POSTECH News

POSTECH International Community Celebrates Lunar New Year

2015-02-17 1,026
 Lunar New Year

POSTECH international community members and their families rang in the Lunar New Year, also known as Seollal, in true Korean fashion with a celebration at the Student Union Building on Thursday, February 12. The event, organized by the POSTECH International Relations Office and International Student and Scholar Services (ISSS), gave the POSTECH international community the opportunity to experience the most celebrated national holiday in Korea.

Participants dressed up in traditional Korean attire called hanbok and learned how to perform sebae, a deep formal bow of respect, to Vice President of External Affairs Yonge Ha who passed out sebaedon, pocket money, in traditional luck bags to participants.

Rinita Guhapramanick from India came to the event with her 6-year-old daughter Sanskriti. Her husband is a post-doctoral researcher at POSTECH. “This is my second time to attend the Lunar New Year celebration at POSTECH. My daughter is a great follower of Korean culture. We enjoyed the blessing of receiving bags of ‘good luck’ money, wearing hanbok, and the food with tteokguk, traditional Korean broth with sliced pieces of rice cakes, as its signature dish.”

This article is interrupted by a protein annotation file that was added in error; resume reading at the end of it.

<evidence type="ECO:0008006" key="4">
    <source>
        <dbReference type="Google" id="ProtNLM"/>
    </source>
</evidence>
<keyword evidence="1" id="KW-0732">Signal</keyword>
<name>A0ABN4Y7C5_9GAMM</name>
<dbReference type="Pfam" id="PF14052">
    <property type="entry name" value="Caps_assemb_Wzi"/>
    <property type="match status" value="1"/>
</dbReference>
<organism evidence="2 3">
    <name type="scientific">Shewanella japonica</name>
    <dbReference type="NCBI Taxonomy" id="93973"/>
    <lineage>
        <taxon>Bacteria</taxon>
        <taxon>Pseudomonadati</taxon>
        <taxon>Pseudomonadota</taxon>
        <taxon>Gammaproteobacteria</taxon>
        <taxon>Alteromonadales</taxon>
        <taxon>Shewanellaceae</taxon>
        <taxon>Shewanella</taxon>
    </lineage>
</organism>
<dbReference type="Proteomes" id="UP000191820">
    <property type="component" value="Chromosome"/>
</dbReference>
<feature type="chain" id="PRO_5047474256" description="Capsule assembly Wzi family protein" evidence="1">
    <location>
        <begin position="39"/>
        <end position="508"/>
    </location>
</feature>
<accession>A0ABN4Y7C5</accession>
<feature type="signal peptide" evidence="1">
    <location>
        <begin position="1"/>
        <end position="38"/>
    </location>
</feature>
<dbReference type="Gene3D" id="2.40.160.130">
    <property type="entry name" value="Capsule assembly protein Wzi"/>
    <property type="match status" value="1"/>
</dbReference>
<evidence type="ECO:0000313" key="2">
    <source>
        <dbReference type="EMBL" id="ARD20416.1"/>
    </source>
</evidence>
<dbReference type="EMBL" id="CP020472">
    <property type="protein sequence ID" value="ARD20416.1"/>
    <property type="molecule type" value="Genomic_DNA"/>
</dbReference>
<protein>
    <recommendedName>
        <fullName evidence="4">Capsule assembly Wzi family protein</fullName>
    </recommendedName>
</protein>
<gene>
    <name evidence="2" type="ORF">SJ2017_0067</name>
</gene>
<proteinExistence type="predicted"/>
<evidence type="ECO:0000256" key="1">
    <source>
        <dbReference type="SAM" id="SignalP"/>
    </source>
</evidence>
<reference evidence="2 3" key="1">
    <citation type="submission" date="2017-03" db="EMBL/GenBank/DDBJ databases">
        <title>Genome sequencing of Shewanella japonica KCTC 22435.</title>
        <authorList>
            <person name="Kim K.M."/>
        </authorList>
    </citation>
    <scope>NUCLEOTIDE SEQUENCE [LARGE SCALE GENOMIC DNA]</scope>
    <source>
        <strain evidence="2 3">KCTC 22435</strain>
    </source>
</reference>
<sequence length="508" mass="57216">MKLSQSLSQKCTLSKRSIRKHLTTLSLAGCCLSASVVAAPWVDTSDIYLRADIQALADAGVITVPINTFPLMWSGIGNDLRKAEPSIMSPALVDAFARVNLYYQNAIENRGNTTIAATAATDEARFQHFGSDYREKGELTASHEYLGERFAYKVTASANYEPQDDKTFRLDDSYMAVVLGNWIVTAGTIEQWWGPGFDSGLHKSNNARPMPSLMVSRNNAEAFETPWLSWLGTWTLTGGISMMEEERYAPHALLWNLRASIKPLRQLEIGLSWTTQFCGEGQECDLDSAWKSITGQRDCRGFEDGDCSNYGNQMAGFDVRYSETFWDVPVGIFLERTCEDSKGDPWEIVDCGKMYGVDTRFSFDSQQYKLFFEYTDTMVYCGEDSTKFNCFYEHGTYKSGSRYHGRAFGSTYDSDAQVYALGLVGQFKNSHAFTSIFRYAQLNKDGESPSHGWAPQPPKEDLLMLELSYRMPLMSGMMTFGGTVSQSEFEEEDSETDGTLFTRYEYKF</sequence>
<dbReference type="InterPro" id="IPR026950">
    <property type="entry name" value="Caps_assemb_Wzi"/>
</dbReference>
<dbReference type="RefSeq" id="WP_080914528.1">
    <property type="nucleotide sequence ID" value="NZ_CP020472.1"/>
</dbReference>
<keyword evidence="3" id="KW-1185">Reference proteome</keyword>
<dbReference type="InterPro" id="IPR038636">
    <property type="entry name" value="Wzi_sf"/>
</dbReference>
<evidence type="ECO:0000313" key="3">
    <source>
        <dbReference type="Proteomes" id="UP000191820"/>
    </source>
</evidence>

Attendees took part in the folk game jegichagi that is similar to the game hacky sack or footbag. Tteokguk was served for dinner as it is a staple dish for Koreans on Seollal. Eating tteokguk on Seollal is thought to add a year to one’s age as well as bring a new year of good fortune in Korea. The dinner also included a variety of jeon (pancake-like dishes), tteok (rice cake), bulgogi, galbi (grilled marinated beef), sikhye (Korean fermented rice drink), and sujeonggwa (Korean traditional fruit punch).

“It was a great experience to try on a hanbok,” said Marat Latypov who is from Russia and works as a postdoctoral research associate at the Center for Advanced Aerospace Materials at POSTECH. He attended the event with his wife. “My wife has dreamed of trying on a hanbok ever since she came to Korea.”

Dr. Laypov was surprised by how complex tying a bow on a hanbok seemed and was glad to have learned how to do it properly at the event. He also found jegichagi to be a very fun game that is more entertaining and competitive than the traditional Korean board game yutnori. “I think this event helped us to appreciate at a new level how traditional and deep the celebration of Seollal is in Korea.”
 
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